Rules for valuing benefits in kind
Unless listed below, the value of the benefit is the total costs, directly or indirectly, that are incurred by the employer for the provision of the benefit.
Some benefits in kind are specifically exempted.
Exemptions from benefits in kind
Calculating vehicle benefit in kind
Step 1: Calculate the value
To calculate the value for a vehicle purchased by the employer:
- if the vehicle was purchased in the year of assessment the value is the open market cost of acquisition
- If the vehicle was purchased before the year of assessment the value is reduced by 20% for each year, on a reducing balance basis, following the year of acquisition but not including the first year of the benefit
- there is no reduction in the value during the time that the vehicle is a benefit in kind to that employee
To calculate the value for a vehicle leased or hired by the employer:
- the total of all the costs incurred by the employer in the year for that vehicle
Step 2: Work out the business usage by the employee
To work out the business usage, divide the mileage that the employee uses the vehicle to carry out their employment duties by the total mileage for the year. Business mileage must not include any travel to and from work. Multiply the result by 100 to give a percentage.
You must keep records of business usage.
Keeping records for benefits in kind
Step 3: Calculate the benefit
To calculate the vehicle benefit in kind, use the value of the vehicle from step 1 and the business usage from step 2 with the table below:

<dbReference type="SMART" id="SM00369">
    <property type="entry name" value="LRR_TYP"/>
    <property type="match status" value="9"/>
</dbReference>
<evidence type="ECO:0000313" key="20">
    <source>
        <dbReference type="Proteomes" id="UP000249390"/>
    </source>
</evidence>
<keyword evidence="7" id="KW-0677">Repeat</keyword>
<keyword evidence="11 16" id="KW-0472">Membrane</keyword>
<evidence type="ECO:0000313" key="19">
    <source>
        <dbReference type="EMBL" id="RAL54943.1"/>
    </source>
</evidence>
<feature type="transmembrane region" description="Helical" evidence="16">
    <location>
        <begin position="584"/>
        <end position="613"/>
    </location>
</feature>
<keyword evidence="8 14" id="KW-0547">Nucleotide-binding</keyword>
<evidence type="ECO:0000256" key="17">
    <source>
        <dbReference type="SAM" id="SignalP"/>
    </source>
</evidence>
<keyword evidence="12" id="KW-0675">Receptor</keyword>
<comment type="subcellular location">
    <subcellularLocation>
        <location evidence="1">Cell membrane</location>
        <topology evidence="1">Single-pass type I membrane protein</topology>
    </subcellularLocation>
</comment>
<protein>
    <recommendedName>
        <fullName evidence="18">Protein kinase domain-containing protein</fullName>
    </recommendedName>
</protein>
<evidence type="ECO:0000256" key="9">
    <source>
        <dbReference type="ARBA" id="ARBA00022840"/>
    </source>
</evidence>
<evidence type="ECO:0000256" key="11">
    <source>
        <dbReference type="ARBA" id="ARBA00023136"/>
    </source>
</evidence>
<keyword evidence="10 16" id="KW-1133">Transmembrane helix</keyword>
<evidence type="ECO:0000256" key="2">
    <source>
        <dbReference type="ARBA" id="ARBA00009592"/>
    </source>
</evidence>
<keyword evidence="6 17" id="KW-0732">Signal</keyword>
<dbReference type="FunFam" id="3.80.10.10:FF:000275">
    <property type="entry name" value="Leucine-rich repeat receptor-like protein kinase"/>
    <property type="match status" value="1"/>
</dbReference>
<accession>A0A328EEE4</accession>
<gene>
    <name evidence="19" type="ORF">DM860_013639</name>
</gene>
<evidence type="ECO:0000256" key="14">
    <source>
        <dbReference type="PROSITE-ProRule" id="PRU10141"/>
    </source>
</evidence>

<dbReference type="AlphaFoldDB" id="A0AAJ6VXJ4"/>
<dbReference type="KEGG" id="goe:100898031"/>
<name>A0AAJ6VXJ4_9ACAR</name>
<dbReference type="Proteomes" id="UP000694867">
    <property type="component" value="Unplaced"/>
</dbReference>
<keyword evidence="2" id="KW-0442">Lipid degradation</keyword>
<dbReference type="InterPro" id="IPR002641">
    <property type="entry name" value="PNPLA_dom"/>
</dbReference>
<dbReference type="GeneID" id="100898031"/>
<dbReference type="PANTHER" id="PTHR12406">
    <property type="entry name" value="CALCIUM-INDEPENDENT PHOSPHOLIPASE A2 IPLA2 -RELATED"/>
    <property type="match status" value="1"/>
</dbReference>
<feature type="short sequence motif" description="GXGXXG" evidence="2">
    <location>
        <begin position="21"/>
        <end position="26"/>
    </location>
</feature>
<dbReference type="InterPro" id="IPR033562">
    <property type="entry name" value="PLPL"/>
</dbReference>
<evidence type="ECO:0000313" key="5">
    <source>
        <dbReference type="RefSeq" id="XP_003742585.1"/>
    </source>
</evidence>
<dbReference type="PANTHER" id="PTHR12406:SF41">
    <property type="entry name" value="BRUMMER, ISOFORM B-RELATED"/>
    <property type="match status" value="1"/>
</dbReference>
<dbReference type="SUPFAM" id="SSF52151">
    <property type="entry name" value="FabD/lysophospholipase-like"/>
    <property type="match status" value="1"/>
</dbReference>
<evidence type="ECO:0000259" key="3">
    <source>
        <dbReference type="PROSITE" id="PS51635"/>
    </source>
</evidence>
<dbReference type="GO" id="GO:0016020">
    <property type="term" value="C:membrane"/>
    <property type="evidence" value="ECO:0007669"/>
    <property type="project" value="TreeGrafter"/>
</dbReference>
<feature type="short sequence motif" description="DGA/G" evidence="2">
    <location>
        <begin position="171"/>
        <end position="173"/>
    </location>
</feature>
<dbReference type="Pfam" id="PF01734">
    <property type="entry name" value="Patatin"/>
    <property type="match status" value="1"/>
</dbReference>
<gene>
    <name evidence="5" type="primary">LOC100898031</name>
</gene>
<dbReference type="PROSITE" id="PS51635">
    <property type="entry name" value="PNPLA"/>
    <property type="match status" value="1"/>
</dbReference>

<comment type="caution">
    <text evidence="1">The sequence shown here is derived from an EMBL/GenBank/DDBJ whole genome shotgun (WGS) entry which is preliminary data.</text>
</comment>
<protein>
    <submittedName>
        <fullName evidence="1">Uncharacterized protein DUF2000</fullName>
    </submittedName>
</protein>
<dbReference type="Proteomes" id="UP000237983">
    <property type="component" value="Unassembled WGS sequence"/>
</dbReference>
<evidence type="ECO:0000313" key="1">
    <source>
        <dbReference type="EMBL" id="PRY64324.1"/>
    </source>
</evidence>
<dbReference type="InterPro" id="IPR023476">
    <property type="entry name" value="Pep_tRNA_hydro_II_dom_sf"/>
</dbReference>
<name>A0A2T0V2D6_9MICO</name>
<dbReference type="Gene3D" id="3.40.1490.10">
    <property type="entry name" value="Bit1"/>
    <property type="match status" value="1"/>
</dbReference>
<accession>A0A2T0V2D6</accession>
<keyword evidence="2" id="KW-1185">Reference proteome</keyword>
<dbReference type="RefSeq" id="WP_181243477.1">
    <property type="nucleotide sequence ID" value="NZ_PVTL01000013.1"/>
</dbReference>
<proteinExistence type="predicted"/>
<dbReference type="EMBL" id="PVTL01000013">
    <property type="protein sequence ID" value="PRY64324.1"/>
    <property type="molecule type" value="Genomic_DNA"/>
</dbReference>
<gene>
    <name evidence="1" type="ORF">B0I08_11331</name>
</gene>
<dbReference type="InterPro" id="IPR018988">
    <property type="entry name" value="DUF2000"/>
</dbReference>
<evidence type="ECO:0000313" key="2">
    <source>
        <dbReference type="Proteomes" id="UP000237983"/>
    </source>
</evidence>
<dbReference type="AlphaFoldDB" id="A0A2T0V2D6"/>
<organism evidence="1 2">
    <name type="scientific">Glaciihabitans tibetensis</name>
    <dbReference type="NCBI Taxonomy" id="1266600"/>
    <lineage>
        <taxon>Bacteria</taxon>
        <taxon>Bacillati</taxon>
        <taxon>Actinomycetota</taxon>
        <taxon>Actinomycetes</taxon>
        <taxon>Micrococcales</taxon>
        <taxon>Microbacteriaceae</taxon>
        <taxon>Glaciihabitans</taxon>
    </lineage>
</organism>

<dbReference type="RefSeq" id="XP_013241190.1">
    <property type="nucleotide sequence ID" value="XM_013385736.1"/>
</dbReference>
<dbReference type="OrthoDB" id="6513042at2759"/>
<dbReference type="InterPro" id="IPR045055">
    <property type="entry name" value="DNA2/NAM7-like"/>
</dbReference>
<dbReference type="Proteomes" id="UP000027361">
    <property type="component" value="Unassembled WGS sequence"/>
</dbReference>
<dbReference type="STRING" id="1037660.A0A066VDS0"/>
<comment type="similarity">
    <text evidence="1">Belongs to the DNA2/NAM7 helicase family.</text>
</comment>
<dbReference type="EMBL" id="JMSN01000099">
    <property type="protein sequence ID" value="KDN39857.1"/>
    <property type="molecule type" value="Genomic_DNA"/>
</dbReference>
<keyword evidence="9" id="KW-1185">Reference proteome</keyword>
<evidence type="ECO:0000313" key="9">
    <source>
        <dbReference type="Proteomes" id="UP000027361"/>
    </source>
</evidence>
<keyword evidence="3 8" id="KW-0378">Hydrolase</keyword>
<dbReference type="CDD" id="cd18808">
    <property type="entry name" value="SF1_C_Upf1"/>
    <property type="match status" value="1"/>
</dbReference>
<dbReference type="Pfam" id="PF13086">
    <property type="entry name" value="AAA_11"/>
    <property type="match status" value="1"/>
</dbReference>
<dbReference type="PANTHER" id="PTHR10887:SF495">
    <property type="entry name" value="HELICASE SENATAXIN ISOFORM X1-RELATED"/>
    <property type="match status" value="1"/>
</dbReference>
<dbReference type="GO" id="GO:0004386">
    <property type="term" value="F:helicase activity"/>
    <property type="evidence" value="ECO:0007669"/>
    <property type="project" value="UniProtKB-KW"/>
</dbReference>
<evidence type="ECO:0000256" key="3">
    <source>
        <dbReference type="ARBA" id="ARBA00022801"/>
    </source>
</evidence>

|Owned motor vehicle||5% of the value||20% of the value|
|Leased motor vehicle||25% of the value||100% of the value|
|Owned boat, aircraft or helicopter with an open market value of £200,000 or less||5% of the value||20% of the value|
|Leased boat, aircraft or helicopter with an open market value of £200,000 or less||25% of the value||100% of the value|
Owned boat, aircraft or helicopter with an open market value of more than £200,000
|1% of the value||4% of the value|
Vehicles which are used for both chargeable and exempt purposes
If a vehicle is not exempted, but is partly used solely for an employee's duties, the benefit in kind charge will be reduced proportionately.
An employee on 24 hour call one week out of four, will have their chargeable benefit reduced by 25%.
Allowance paid to lease a vehicle
If an employer pays an allowance to an employee so that the employee can lease a vehicle themselves then that allowance is not a benefit in kind, but forms part of the employees salary and must be declared as such.
Provision of fuel
If an employee is provided with fuel this is a chargeable benefit, but subject to a deduction in respect of any used for business mileage. However, if the employee reimburses the employer with the full cost of the fuel used for private purposes there is no taxable benefit in kind.
The additional cost of converting a company car to run on alternative fuels are not taken into account when calculating benefit in kind. This includes any premium on the price of a car manufactured or converted by the manufacturer to run on alternative fuel.
Calculating accommodation benefit in kind
To calculate the benefit in kind on accommodation:
20% of the employee's salary (all emoluments including bonuses, fees, and commissions but disregarding any other benefits in kind) for the period the accommodation is used, less any employees contributions.